In a manufacturing process using a lithographic projection apparatus, a pattern (e.g. in a mask) is imaged onto a substrate that is at least partially covered by a layer of radiation-sensitive material (resist). Prior to this imaging step, the substrate may undergo various procedures, such as priming, resist coating and a soft bake. After exposure, the substrate may be subjected to other procedures, such as a post-exposure bake (PEB), development, a hard bake and measurement/inspection of the imaged features. This array of procedures is used as a basis to pattern an individual layer of a device, e.g. an IC. Such a patterned layer may then undergo various processes such as etching, ion-implantation (doping), metallization, oxidation, chemo-mechanical polishing, etc., all intended to finish off an individual layer. If several layers are required, then the whole procedure, or a variant thereof, will have to be repeated for each new layer. Eventually, an array of devices will be present on the substrate (wafer). These devices are then separated from one another by a technique such as dicing or sawing, whence the individual devices can be mounted on a carrier, connected to pins, etc. Further information regarding such processes can be obtained, for example, from the book “Microchip Fabrication: A Practical Guide to Semiconductor Processing”, Third Edition, by Peter van Zant, McGraw Hill Publishing Co., 1997, ISBN 0-07-067250-4, incorporated herein by reference.
For the sake of simplicity, the projection system may hereinafter be referred to as the “lens”; however, this term should be broadly interpreted as encompassing various types of projection system, including refractive optics, reflective optics, and catadioptric systems, for example. The radiation system may also include components operating according to any of these design types for directing, shaping or controlling the projection beam of radiation, and such components may also be referred to below, collectively or singularly, as a “lens”. Further, the lithographic apparatus may be of a type having two or more substrate tables (and/or two or more mask tables). In such “multiple stage” devices the additional tables may be used in parallel, or preparatory steps may be carried out on one or more tables while one or more other tables are being used for exposures. Dual stage lithographic apparatus are described, for example, in U.S. Pat. Nos. 5,969,441 and WO 98/40791, incorporated herein by reference.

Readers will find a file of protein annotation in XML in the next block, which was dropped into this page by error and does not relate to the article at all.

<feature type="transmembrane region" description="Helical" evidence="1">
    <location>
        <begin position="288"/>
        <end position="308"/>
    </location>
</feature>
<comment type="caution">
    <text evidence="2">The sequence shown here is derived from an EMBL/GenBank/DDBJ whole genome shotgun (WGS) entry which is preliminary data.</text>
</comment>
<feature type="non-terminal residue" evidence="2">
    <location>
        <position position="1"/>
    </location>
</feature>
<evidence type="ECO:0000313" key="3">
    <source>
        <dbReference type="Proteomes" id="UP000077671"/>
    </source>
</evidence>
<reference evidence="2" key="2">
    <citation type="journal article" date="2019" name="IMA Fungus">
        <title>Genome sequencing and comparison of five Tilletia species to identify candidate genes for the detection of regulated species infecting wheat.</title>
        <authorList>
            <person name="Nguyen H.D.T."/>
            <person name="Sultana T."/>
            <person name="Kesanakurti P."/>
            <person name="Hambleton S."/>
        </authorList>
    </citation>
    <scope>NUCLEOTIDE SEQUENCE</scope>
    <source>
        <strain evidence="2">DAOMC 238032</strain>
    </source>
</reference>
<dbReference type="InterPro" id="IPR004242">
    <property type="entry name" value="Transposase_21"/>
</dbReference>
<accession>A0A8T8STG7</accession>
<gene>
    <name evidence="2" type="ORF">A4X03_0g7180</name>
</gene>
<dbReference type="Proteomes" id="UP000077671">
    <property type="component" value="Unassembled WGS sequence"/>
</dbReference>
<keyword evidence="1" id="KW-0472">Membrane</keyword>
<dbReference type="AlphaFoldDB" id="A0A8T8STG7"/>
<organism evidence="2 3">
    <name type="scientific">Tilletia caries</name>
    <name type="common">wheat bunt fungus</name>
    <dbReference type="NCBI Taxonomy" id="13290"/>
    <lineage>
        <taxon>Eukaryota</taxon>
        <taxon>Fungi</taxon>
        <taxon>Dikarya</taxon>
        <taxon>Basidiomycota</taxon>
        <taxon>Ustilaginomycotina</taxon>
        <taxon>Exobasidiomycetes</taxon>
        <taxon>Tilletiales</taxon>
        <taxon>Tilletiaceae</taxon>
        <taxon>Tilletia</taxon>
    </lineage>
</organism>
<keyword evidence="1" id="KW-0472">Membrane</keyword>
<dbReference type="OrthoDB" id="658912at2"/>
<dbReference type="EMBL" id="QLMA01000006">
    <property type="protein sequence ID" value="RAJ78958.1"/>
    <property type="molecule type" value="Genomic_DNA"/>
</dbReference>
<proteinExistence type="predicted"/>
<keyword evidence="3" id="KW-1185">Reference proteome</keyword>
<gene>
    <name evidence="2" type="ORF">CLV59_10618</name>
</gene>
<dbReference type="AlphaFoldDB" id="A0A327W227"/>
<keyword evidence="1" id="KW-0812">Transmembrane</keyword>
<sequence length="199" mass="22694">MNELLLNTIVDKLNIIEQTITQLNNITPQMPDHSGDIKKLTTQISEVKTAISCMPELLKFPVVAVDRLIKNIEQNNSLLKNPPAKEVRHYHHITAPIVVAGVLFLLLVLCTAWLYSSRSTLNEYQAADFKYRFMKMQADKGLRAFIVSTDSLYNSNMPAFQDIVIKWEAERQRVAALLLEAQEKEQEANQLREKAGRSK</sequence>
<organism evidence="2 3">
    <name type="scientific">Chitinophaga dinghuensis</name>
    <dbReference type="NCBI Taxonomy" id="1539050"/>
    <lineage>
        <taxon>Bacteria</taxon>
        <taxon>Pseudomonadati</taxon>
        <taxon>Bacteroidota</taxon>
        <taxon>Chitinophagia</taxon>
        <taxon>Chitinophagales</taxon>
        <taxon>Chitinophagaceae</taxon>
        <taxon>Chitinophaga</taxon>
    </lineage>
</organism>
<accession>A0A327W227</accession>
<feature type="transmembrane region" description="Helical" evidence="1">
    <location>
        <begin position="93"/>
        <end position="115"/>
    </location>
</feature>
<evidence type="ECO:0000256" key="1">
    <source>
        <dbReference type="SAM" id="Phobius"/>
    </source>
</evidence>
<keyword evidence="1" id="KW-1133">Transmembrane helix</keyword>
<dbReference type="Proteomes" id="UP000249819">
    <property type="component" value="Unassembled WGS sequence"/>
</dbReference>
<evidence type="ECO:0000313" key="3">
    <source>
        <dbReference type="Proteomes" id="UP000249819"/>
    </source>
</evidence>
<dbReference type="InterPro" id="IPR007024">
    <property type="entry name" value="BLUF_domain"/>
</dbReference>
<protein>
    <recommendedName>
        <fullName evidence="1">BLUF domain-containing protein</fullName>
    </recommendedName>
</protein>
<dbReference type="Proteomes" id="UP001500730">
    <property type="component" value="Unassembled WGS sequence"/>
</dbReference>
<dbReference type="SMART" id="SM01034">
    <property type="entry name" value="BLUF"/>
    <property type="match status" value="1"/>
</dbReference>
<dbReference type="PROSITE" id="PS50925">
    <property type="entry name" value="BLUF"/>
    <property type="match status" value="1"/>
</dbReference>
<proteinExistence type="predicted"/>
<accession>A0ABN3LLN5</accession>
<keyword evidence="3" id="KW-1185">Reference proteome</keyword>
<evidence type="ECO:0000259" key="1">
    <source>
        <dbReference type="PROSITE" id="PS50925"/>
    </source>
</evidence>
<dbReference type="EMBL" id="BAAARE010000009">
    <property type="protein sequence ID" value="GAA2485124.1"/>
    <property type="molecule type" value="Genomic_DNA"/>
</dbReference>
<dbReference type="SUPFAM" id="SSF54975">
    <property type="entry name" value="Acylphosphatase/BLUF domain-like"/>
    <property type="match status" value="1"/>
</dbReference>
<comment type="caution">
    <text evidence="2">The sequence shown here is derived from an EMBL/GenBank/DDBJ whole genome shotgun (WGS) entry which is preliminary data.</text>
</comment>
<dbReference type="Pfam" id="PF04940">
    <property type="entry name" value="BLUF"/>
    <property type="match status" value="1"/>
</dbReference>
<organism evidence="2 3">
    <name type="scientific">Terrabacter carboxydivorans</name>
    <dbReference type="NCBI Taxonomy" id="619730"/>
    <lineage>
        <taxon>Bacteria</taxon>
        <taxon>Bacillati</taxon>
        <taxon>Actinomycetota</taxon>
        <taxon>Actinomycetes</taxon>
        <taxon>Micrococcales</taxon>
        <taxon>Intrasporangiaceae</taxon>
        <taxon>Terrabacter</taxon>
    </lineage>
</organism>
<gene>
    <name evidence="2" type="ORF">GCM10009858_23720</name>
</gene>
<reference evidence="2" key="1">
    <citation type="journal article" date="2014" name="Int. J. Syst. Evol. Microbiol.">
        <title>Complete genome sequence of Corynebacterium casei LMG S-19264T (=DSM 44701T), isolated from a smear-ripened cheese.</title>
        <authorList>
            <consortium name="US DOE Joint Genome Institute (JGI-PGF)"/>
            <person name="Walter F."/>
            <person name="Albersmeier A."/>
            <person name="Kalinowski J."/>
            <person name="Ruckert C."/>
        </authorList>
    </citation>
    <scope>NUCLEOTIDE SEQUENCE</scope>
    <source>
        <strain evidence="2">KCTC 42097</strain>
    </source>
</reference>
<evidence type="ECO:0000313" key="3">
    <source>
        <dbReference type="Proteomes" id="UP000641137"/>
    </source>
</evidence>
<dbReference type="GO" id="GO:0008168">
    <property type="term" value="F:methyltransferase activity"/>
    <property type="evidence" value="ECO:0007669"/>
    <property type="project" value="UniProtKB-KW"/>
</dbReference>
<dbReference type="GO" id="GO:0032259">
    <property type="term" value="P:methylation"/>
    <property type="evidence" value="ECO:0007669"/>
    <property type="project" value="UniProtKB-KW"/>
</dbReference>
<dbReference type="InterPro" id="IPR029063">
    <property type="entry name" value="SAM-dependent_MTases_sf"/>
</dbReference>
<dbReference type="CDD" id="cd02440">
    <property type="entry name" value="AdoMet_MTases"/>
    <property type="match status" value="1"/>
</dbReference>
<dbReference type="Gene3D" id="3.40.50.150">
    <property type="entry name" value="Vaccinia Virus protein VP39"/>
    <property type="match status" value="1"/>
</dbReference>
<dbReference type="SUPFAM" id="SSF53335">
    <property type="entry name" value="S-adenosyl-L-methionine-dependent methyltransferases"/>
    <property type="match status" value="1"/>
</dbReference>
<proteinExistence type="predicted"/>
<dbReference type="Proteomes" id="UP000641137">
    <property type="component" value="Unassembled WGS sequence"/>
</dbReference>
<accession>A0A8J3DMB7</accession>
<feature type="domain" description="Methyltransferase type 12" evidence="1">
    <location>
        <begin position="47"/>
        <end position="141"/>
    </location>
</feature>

Although specific reference may be made in this text to the use of the apparatus according to the invention in the manufacture of ICs, it should be explicitly understood that such an apparatus has many other possible applications. For example, it may be employed in the manufacture of integrated optical systems, guidance and detection patterns for magnetic domain memories, liquid-crystal display panels, thin-film magnetic heads, etc. The skilled artisan will appreciate that, in the context of such alternative applications, any use of the terms “reticle”, “wafer” or “die” in this text should be considered as being replaced by the more general terms “mask”, “substrate” and “target portion”, respectively.
In the present document, the terms “radiation” and “beam” are used to encompass all types of electromagnetic radiation, including ultraviolet radiation (e.g. with a wavelength of 365, 248, 193, 157 or 126 nm) and EUV (extreme ultra-violet radiation, e.g. having a wavelength in the range 5–20 nm), as well as particle beams, such as ion beams or electron beams.